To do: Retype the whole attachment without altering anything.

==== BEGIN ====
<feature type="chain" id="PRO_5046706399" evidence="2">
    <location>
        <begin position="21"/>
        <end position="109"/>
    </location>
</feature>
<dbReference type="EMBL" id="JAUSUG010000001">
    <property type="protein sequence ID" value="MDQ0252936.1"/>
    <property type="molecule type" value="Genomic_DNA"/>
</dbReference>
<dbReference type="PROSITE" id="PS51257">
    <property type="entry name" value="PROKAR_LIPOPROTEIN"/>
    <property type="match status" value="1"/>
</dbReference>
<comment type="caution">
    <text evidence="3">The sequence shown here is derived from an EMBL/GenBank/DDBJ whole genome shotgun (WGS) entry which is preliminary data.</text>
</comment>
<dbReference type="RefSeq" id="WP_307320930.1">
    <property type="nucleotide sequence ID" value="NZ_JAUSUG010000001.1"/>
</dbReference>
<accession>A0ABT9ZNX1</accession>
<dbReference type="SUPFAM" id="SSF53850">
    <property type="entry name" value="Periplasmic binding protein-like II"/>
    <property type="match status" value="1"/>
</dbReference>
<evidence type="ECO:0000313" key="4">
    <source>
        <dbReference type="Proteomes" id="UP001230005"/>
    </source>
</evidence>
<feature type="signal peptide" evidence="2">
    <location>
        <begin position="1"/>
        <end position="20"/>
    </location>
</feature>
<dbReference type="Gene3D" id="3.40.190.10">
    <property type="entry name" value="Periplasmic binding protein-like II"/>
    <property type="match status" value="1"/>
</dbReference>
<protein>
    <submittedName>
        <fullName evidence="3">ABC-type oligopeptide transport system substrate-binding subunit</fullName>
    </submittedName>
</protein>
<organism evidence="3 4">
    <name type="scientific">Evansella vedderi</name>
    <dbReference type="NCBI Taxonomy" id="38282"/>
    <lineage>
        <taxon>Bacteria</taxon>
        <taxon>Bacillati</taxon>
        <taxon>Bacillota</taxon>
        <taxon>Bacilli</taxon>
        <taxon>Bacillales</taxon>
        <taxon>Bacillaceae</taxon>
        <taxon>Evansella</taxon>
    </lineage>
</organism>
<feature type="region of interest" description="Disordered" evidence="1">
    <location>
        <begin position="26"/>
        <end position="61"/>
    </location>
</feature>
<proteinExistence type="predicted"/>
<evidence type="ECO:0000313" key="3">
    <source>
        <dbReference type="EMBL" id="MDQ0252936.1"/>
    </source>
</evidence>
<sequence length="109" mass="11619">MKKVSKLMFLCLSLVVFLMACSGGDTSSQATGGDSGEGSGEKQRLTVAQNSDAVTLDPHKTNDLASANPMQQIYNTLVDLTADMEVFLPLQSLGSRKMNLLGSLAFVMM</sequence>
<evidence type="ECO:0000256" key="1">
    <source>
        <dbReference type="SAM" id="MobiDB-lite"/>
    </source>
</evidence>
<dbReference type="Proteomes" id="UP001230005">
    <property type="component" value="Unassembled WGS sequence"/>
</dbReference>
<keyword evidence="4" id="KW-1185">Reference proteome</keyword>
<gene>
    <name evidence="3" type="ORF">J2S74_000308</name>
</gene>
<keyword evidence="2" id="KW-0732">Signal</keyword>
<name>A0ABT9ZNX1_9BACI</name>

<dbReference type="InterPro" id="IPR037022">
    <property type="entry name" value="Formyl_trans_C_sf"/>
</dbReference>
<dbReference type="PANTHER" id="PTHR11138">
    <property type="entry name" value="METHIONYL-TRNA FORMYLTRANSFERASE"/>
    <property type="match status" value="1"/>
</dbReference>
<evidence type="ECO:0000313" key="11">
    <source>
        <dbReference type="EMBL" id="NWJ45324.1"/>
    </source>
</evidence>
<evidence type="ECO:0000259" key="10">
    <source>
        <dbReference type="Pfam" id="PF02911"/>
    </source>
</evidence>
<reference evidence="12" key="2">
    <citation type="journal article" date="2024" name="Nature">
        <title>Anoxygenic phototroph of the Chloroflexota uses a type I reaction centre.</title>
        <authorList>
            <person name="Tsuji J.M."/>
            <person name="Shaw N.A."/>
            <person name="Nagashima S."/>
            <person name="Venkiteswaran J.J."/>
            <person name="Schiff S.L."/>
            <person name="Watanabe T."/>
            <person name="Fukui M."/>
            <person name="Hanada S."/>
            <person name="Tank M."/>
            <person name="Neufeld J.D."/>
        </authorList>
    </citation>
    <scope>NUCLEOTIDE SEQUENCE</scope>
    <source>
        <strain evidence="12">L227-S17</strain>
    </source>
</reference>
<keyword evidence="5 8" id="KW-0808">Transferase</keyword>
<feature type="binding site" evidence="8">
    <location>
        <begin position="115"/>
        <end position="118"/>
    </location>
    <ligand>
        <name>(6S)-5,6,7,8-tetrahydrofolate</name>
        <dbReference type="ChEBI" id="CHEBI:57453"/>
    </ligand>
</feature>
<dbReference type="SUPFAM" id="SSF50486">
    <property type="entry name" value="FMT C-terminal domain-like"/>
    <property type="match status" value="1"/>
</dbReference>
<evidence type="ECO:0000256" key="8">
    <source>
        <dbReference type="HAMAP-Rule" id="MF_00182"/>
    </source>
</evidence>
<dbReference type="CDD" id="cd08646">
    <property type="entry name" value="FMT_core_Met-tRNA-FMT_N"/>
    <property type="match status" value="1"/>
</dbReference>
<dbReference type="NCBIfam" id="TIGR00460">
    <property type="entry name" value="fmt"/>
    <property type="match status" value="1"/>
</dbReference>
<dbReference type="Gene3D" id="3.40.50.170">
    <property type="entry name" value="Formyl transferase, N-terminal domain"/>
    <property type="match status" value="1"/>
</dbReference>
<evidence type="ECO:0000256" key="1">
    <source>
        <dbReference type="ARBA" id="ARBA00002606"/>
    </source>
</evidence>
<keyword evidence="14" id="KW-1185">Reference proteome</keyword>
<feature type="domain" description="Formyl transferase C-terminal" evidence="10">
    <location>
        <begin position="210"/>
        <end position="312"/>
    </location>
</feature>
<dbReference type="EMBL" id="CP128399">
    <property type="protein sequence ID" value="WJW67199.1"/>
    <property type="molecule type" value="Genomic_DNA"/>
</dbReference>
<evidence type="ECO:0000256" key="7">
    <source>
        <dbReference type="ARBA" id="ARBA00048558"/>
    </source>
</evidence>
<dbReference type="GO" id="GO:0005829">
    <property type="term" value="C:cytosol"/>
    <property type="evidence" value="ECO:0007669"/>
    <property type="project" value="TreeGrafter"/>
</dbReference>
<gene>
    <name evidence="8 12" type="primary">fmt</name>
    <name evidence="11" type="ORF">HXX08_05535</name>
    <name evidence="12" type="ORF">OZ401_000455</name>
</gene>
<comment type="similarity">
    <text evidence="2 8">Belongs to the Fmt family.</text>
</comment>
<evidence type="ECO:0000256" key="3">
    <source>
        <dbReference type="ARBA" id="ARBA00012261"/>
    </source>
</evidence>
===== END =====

<feature type="chain" id="PRO_5046706399" evidence="2">
    <location>
        <begin position="21"/>
        <end position="109"/>
    </location>
</feature>
<dbReference type="EMBL" id="JAUSUG010000001">
    <property type="protein sequence ID" value="MDQ0252936.1"/>
    <property type="molecule type" value="Genomic_DNA"/>
</dbReference>
<dbReference type="PROSITE" id="PS51257">
    <property type="entry name" value="PROKAR_LIPOPROTEIN"/>
    <property type="match status" value="1"/>
</dbReference>
<comment type="caution">
    <text evidence="3">The sequence shown here is derived from an EMBL/GenBank/DDBJ whole genome shotgun (WGS) entry which is preliminary data.</text>
</comment>
<dbReference type="RefSeq" id="WP_307320930.1">
    <property type="nucleotide sequence ID" value="NZ_JAUSUG010000001.1"/>
</dbReference>
<accession>A0ABT9ZNX1</accession>
<dbReference type="SUPFAM" id="SSF53850">
    <property type="entry name" value="Periplasmic binding protein-like II"/>
    <property type="match status" value="1"/>
</dbReference>
<evidence type="ECO:0000313" key="4">
    <source>
        <dbReference type="Proteomes" id="UP001230005"/>
    </source>
</evidence>
<feature type="signal peptide" evidence="2">
    <location>
        <begin position="1"/>
        <end position="20"/>
    </location>
</feature>
<dbReference type="Gene3D" id="3.40.190.10">
    <property type="entry name" value="Periplasmic binding protein-like II"/>
    <property type="match status" value="1"/>
</dbReference>
<protein>
    <submittedName>
        <fullName evidence="3">ABC-type oligopeptide transport system substrate-binding subunit</fullName>
    </submittedName>
</protein>
<organism evidence="3 4">
    <name type="scientific">Evansella vedderi</name>
    <dbReference type="NCBI Taxonomy" id="38282"/>
    <lineage>
        <taxon>Bacteria</taxon>
        <taxon>Bacillati</taxon>
        <taxon>Bacillota</taxon>
        <taxon>Bacilli</taxon>
        <taxon>Bacillales</taxon>
        <taxon>Bacillaceae</taxon>
        <taxon>Evansella</taxon>
    </lineage>
</organism>
<feature type="region of interest" description="Disordered" evidence="1">
    <location>
        <begin position="26"/>
        <end position="61"/>
    </location>
</feature>
<proteinExistence type="predicted"/>
<evidence type="ECO:0000313" key="3">
    <source>
        <dbReference type="EMBL" id="MDQ0252936.1"/>
    </source>
</evidence>
<sequence length="109" mass="11619">MKKVSKLMFLCLSLVVFLMACSGGDTSSQATGGDSGEGSGEKQRLTVAQNSDAVTLDPHKTNDLASANPMQQIYNTLVDLTADMEVFLPLQSLGSRKMNLLGSLAFVMM</sequence>
<evidence type="ECO:0000256" key="1">
    <source>
        <dbReference type="SAM" id="MobiDB-lite"/>
    </source>
</evidence>
<dbReference type="Proteomes" id="UP001230005">
    <property type="component" value="Unassembled WGS sequence"/>
</dbReference>
<keyword evidence="4" id="KW-1185">Reference proteome</keyword>
<gene>
    <name evidence="3" type="ORF">J2S74_000308</name>
</gene>
<keyword evidence="2" id="KW-0732">Signal</keyword>
<name>A0ABT9ZNX1_9BACI</name>

<dbReference type="InterPro" id="IPR037022">
    <property type="entry name" value="Formyl_trans_C_sf"/>
</dbReference>
<dbReference type="PANTHER" id="PTHR11138">
    <property type="entry name" value="METHIONYL-TRNA FORMYLTRANSFERASE"/>
    <property type="match status" value="1"/>
</dbReference>
<evidence type="ECO:0000313" key="11">
    <source>
        <dbReference type="EMBL" id="NWJ45324.1"/>
    </source>
</evidence>
<evidence type="ECO:0000259" key="10">
    <source>
        <dbReference type="Pfam" id="PF02911"/>
    </source>
</evidence>
<reference evidence="12" key="2">
    <citation type="journal article" date="2024" name="Nature">
        <title>Anoxygenic phototroph of the Chloroflexota uses a type I reaction centre.</title>
        <authorList>
            <person name="Tsuji J.M."/>
            <person name="Shaw N.A."/>
            <person name="Nagashima S."/>
            <person name="Venkiteswaran J.J."/>
            <person name="Schiff S.L."/>
            <person name="Watanabe T."/>
            <person name="Fukui M."/>
            <person name="Hanada S."/>
            <person name="Tank M."/>
            <person name="Neufeld J.D."/>
        </authorList>
    </citation>
    <scope>NUCLEOTIDE SEQUENCE</scope>
    <source>
        <strain evidence="12">L227-S17</strain>
    </source>
</reference>
<keyword evidence="5 8" id="KW-0808">Transferase</keyword>
<feature type="binding site" evidence="8">
    <location>
        <begin position="115"/>
        <end position="118"/>
    </location>
    <ligand>
        <name>(6S)-5,6,7,8-tetrahydrofolate</name>
        <dbReference type="ChEBI" id="CHEBI:57453"/>
    </ligand>
</feature>
<dbReference type="SUPFAM" id="SSF50486">
    <property type="entry name" value="FMT C-terminal domain-like"/>
    <property type="match status" value="1"/>
</dbReference>
<evidence type="ECO:0000256" key="8">
    <source>
        <dbReference type="HAMAP-Rule" id="MF_00182"/>
    </source>
</evidence>
<dbReference type="CDD" id="cd08646">
    <property type="entry name" value="FMT_core_Met-tRNA-FMT_N"/>
    <property type="match status" value="1"/>
</dbReference>
<dbReference type="NCBIfam" id="TIGR00460">
    <property type="entry name" value="fmt"/>
    <property type="match status" value="1"/>
</dbReference>
<dbReference type="Gene3D" id="3.40.50.170">
    <property type="entry name" value="Formyl transferase, N-terminal domain"/>
    <property type="match status" value="1"/>
</dbReference>
<evidence type="ECO:0000256" key="1">
    <source>
        <dbReference type="ARBA" id="ARBA00002606"/>
    </source>
</evidence>
<keyword evidence="14" id="KW-1185">Reference proteome</keyword>
<feature type="domain" description="Formyl transferase C-terminal" evidence="10">
    <location>
        <begin position="210"/>
        <end position="312"/>
    </location>
</feature>
<dbReference type="EMBL" id="CP128399">
    <property type="protein sequence ID" value="WJW67199.1"/>
    <property type="molecule type" value="Genomic_DNA"/>
</dbReference>
<evidence type="ECO:0000256" key="7">
    <source>
        <dbReference type="ARBA" id="ARBA00048558"/>
    </source>
</evidence>
<dbReference type="GO" id="GO:0005829">
    <property type="term" value="C:cytosol"/>
    <property type="evidence" value="ECO:0007669"/>
    <property type="project" value="TreeGrafter"/>
</dbReference>
<gene>
    <name evidence="8 12" type="primary">fmt</name>
    <name evidence="11" type="ORF">HXX08_05535</name>
    <name evidence="12" type="ORF">OZ401_000455</name>
</gene>
<comment type="similarity">
    <text evidence="2 8">Belongs to the Fmt family.</text>
</comment>
<evidence type="ECO:0000256" key="3">
    <source>
        <dbReference type="ARBA" id="ARBA00012261"/>
    </source>
</evidence>